Monday, June 20, 2016
How much of a reserve fund should you have?
We can debate exactly how much is too much some other day, but I bet you know your nonprofit should have a much bigger reserve than it has now. Could your organization survive another Great Recession?
The challenge we all face is finding that balance between “Money” and “Mission.” Nonprofits don’t exist to “make money.” But we need it to fuel our efforts – short run and long run. This past Spring I co-taught a graduate fundraising course for our Center for Philanthropy & Nonprofit Leadership at University of Maryland. Our mantra was “No Money, No Mission.”
If your organization wants to exist to serve others in the long run – which most nonprofits do – then I suggest that you budget effectively for the long run by proactively setting up a Long Term Investment Fund.
Here is the budgeting process I recommend:
1. Conservatively forecast revenue. NOTE: Don’t start with expenses on what you WANT to spend. Start with reasonable forecasts for revenue and then set expenses. Otherwise, you will tend to overestimate revenue.*
2. Liberally forecast expenses for programs/activities that you would like to undertake.
3. Add an additional expense line in the amount of 2% of revenue for “Long Term Investment Fund”
4. Eliminate expenses until you have a projected surplus of 2% of revenue
If you follow this faithfully then you should produce a solid surplus every year that can go into your Long Term Investment Fund (reserves).
And yes, you will probably have to cut some funding from programs in the coming year in order to meet the surplus and reserve targets. Maybe you don’t get all the way to the 2% targets in the first year you do this, but I encourage you to work toward them. Otherwise, you will never have enough of a reserve.
This is really not about Money vs. Mission. It is about Mission today or Mission today AND tomorrow. It is hard to discipline one’s self for today because you are CEO now or Board Chair now, but you need to think of tomorrow and being prepared to withstand another Great Recession. Those you serve will need you then even more than they do now – and you need to be there!
No Money No Mission!
*Forecasts are reasonably predictable – based on data. Goals are what you WANT. Forecasts are what you are sure of and they belong in budgets – not goals.
For more ideas on how you can lead breakthroughs in your organization, follow this blog and check out my web site at www.SheehanNonprofitConsulting.com You will find free resources you can download, including a Breakthrough Strategy Workbook that you can download at no cost. You can also check out my book, Mission Impact: Breakthrough Strategies for Nonprofits, and buy it if you are interested. And you can follow Sheehan Nonprofit Consulting
Posted by Dr. Rob Sheehan at 9:33 AM
Monday, June 6, 2016
Many organizations like to take a day during the summer to call a “time out” and gather the staff together for a retreat. Depending on the size of the organization, this could involve everyone or, at larger organizations, departments may end up having their own retreats.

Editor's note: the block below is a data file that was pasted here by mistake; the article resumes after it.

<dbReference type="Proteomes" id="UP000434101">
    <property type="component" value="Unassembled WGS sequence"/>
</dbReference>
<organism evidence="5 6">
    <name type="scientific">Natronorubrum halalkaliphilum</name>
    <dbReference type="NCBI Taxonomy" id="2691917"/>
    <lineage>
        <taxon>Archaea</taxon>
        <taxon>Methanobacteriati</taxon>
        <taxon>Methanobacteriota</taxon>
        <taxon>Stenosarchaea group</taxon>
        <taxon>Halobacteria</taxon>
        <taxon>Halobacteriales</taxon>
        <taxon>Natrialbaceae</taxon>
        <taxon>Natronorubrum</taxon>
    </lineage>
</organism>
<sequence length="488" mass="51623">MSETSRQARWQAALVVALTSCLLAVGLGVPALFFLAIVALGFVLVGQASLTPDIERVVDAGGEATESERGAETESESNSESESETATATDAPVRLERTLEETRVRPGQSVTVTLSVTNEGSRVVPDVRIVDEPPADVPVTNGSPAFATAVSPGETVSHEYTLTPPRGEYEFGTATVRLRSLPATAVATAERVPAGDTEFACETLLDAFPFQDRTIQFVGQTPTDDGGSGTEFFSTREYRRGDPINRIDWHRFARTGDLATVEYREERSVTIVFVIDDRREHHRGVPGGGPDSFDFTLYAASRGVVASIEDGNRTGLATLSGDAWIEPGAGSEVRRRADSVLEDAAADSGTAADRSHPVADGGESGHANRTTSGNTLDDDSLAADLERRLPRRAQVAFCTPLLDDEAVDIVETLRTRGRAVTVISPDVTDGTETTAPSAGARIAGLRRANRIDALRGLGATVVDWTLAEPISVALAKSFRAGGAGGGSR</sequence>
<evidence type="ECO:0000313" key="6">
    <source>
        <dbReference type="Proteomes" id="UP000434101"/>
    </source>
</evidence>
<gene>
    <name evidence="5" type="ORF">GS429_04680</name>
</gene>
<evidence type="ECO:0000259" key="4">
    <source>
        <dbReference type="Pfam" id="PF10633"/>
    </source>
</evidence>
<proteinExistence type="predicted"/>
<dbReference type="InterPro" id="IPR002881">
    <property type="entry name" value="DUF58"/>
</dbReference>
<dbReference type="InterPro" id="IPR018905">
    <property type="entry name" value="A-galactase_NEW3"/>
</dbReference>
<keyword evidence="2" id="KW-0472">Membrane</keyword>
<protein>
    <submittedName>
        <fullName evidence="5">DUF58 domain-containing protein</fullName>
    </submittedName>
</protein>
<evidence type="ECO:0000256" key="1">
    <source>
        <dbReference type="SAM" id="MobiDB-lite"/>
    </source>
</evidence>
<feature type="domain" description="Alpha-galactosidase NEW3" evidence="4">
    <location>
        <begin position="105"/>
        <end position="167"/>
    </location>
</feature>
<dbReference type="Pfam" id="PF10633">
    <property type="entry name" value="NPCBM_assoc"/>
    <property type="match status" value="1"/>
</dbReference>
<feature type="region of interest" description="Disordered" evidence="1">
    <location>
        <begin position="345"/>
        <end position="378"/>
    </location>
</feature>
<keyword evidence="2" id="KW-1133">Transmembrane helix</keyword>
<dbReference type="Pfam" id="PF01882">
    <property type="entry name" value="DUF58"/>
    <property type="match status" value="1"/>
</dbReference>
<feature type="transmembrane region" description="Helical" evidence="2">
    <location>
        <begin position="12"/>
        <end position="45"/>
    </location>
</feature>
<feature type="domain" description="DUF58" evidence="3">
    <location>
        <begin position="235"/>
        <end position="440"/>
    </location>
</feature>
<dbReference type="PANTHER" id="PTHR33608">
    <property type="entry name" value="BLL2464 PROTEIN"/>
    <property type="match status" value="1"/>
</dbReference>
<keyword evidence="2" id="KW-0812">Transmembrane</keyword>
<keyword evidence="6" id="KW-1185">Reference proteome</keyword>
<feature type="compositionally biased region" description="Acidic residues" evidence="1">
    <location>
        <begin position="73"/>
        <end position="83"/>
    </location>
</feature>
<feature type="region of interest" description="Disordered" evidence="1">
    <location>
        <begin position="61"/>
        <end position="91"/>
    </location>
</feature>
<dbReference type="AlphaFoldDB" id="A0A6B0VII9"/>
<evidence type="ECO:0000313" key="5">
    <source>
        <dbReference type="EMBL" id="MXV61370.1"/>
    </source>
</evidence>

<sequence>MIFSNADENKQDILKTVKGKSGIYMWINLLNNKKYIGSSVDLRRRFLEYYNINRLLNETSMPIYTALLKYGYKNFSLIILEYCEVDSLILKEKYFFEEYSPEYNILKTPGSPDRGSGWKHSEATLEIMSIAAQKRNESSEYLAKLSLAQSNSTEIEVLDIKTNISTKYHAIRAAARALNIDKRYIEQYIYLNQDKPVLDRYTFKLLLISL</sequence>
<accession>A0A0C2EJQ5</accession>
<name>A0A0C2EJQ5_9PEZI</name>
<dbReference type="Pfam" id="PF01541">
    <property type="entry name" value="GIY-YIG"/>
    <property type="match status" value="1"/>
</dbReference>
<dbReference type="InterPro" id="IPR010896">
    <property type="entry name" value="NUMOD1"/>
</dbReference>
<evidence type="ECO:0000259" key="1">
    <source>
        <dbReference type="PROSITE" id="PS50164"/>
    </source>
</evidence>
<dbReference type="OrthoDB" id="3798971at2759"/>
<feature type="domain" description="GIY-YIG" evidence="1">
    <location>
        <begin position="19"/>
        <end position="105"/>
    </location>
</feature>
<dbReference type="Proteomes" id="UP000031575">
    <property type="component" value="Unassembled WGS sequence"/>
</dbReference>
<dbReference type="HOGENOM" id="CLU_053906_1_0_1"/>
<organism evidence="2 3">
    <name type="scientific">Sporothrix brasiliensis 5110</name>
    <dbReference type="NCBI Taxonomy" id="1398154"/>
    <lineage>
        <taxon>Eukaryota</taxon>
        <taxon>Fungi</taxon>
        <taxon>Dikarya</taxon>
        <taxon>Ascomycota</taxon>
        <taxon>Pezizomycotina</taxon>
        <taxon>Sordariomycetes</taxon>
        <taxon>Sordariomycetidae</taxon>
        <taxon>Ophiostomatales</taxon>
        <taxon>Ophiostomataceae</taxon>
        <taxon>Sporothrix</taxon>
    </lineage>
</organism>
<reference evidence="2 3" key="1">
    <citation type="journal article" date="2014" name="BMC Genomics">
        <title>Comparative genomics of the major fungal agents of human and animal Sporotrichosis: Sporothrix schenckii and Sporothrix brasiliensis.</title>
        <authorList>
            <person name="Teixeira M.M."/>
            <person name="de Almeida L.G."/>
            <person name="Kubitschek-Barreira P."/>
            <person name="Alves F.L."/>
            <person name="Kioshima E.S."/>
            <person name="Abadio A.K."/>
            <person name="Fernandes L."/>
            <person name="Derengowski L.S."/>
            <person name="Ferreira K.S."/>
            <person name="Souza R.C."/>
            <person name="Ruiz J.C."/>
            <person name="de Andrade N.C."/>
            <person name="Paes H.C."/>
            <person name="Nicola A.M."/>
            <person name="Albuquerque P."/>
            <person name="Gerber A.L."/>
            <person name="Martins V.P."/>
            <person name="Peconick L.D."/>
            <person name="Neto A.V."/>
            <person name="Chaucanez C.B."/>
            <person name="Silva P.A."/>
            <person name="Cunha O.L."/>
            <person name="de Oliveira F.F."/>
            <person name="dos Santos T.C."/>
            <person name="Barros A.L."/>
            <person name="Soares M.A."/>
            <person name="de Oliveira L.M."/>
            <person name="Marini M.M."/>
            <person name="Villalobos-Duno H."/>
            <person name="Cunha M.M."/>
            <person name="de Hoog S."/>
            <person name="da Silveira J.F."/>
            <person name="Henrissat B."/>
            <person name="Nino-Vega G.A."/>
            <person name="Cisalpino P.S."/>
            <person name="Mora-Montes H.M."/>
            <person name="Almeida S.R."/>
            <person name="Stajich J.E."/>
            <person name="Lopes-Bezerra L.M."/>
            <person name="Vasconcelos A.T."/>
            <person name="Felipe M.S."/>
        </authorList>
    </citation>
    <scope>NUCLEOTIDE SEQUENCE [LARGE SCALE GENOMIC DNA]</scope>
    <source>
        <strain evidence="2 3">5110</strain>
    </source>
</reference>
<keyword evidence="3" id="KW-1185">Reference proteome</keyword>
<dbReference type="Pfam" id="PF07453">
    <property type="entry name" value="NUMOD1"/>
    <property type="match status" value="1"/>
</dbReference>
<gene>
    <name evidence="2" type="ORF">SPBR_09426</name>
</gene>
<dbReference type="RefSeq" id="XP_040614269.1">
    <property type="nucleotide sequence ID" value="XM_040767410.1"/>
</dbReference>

What makes for a successful retreat? Here are some tips:
*It’s a Retreat. Some organizations say they want a “Charge” or an “Advance” – not a “Retreat.” There is a time and place for all of these. The type of “Retreat” I am referencing is when we have all been working really hard all year and we want to relax, celebrate, pause, and reflect. You can Charge later.
*Get Away. It does not have to be held at a fancy, expensive lodge in the woods. It can be as simple as a local park or conference room at a hotel. Just get out of the office.
*Unplug. Turn in all smart phones at the beginning of the day and give them back when the day is done. Have one phone number that everyone can give out for emergencies.
*Set Clear Expectations/Goals/Agenda. A “Retreat” means something different to a lot of people. Make clear what the expectations are for the day.
*Don’t Over-Program. The idea is to relax, celebrate, pause, and reflect. Give yourselves time to do that.
*Highlights for the Year. Take some time to reflect upon the most important accomplishments for the year. Celebrate! You have been working hard.
*Lessons Learned. This can start as an individual reflection and then move to the organizational level. What have we learned about how to do our work most effectively?
*Small Groups. Do a lot of activities in small groups with reports back to the larger group. Mix the groups up so people get to know others even better.
*Reconnect to Mission/Vision. Make sure to wrap up with some activities that remind everyone of the important work that you do, the impact you make, and your visions for the future. Success stories are a nice way to do this.
*What else? There are lots of other productive activities you can do to round out a solid staff retreat – ropes course, team-building exercises, personality assessments, etc.
Take some chill time this summer to Retreat with your team – to relax, pause, reflect, and celebrate the Mission Impact you are making. You all have been working hard! You deserve it!!!
For more ideas on how you can lead breakthroughs in your organization, follow this blog and check out my web site at www.SheehanNonprofitConsulting.com You will find free resources you can download, including a Breakthrough Strategy Workbook that you can download at no cost. You can also check out my book, Mission Impact: Breakthrough Strategies for Nonprofits, and buy it if you are interested. And you can follow Sheehan Nonprofit Consulting on Facebook.
Posted by Dr. Rob Sheehan at 2:20 PM